NEWS MEDIA UPDATE · TENTH CIRCUIT · Privacy · July 25, 2007
Dismissal of undercover officers’ suit upheld
July 25, 2007 · A federal appeals court in Denver (10th Cir.) has upheld the dismissal of a lawsuit against a television station that revealed the identities of two undercover police officers.
The lawsuit stems from a June 2004 story by Albuquerque’s KOB-TV in which the station divulged the identities of Albuquerque, N.M., officers Vicente Alvarado and Steve Flores.
The pair had been accused of sexual assault, and after issuing search warrants, a state judge sealed the documents. The officers’ names were eventually provided by a third party to the television station.
The officers were never charged and were eventually cleared.
The officers and their wives sued the station for invasion of privacy and intentional infliction of emotional distress after the station ran stories that included their names and video of the officers answering the door to their homes. After learning that the men were undercover officers, the station blurred the faces.
Alvarado and Flores said the station published private facts that had no newsworthiness, doing so “with negligence, gross negligence, or recklessness.” The station, the officers said, “intruded into their private seclusion, thereby giving unreasonable publicity to their private lives.”
In its July 13 ruling, the court said a claim for invasion of privacy by public disclosure of private facts requires two things to be sustained: a “disclosure which would be objectionable to a reasonable person” and “a lack of legitimate public interest in the information.”
The court said an individual’s home address and image are not private facts. The officers said they received threats after the broadcasts, creating publicity the court said would be “objectionable to a reasonable person.”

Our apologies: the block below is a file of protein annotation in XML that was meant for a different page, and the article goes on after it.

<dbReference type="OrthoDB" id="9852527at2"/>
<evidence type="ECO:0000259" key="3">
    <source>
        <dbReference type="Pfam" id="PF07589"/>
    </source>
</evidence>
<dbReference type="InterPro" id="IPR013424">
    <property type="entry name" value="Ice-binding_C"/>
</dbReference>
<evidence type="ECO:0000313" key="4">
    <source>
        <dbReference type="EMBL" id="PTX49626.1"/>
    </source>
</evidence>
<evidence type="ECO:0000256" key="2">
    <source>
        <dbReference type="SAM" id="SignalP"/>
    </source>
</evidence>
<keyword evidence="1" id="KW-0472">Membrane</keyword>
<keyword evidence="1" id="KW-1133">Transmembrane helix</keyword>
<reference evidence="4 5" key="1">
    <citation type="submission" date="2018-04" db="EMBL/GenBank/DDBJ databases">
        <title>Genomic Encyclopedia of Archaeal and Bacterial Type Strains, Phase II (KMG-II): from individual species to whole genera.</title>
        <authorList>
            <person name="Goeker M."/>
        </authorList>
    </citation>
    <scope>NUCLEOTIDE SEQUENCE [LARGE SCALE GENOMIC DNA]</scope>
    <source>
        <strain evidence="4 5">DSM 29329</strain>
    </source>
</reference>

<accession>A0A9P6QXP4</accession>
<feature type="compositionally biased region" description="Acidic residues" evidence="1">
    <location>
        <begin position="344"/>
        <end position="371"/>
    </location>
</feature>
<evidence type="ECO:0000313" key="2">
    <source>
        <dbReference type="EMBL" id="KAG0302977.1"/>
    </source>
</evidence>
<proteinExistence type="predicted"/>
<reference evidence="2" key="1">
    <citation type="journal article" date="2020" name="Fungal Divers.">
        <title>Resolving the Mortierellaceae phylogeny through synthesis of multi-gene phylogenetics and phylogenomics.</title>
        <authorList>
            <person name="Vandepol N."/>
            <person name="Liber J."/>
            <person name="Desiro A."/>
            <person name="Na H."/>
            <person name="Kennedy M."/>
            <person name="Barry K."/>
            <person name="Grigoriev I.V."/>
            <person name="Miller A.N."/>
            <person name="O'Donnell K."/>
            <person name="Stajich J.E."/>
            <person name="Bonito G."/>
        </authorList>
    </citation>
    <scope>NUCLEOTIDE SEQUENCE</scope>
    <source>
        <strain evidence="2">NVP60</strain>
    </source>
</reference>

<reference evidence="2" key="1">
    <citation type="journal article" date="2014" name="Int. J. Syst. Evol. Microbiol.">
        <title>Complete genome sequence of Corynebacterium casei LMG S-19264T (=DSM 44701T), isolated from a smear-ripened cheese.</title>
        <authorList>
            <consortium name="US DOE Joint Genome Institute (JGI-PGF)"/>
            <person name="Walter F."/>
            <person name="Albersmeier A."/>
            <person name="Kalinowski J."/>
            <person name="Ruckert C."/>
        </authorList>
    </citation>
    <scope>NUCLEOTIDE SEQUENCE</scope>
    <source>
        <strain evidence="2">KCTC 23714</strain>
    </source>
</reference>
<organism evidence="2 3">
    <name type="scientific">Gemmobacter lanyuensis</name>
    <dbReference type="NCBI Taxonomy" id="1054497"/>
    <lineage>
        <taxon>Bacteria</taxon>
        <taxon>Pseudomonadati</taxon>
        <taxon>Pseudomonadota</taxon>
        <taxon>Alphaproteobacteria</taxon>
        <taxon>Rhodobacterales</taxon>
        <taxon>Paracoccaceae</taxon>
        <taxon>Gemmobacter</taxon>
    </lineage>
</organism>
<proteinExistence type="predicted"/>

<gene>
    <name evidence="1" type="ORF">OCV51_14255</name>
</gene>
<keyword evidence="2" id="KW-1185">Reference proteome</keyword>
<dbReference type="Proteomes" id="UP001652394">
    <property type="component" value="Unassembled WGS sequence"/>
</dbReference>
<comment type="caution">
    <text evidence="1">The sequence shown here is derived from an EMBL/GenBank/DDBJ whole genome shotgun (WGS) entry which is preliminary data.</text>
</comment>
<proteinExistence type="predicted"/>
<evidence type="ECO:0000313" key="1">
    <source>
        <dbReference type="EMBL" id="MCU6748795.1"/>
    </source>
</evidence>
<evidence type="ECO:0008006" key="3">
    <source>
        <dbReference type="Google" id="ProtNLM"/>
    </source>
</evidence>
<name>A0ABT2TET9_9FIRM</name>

However, the court said “publicity of undercover police officers allegedly involved in a sexual assault … qualifies as a matter of public interest in First Amendment law, and we have no reason to perceive a significant difference in New Mexico tort law.”
The court said it is up to New Mexico to expand its tort liability to the disclosure of undercover officers’ names. The court, however, warned that doing so could implicate First Amendment concerns, saying “it is far from clear whether and how such a law might coexist with the freedom of the press.”
The court also said the officers’ claim of intrusion fails because there was no evidence the station used intrusive means to gather video footage of the men.
In claiming intentional infliction of emotional distress, Alvarado and Flores argued that the station acted outrageously by repeatedly broadcasting their names and status as undercover officers while knowing that doing so would create special risks to the officers.
However, the court said “accurate news reporting – even when it is likely to have an adverse impact on the subjects of the report – usually does not give rise to an action for intentional infliction of emotional distress.”
The appeals court said courts have generally held that publishing in such a situation “is not conduct ‘beyond all possible bounds of decency,’ ‘atrocious’, or ‘utterly intolerable,'” the elements required to sustain such a claim.
(Alvarado v. KOB-TV, Media Counsel: Geoffrey D. Rieder, Foster & Reider, P.C., Albuquerque, N.M.) — SH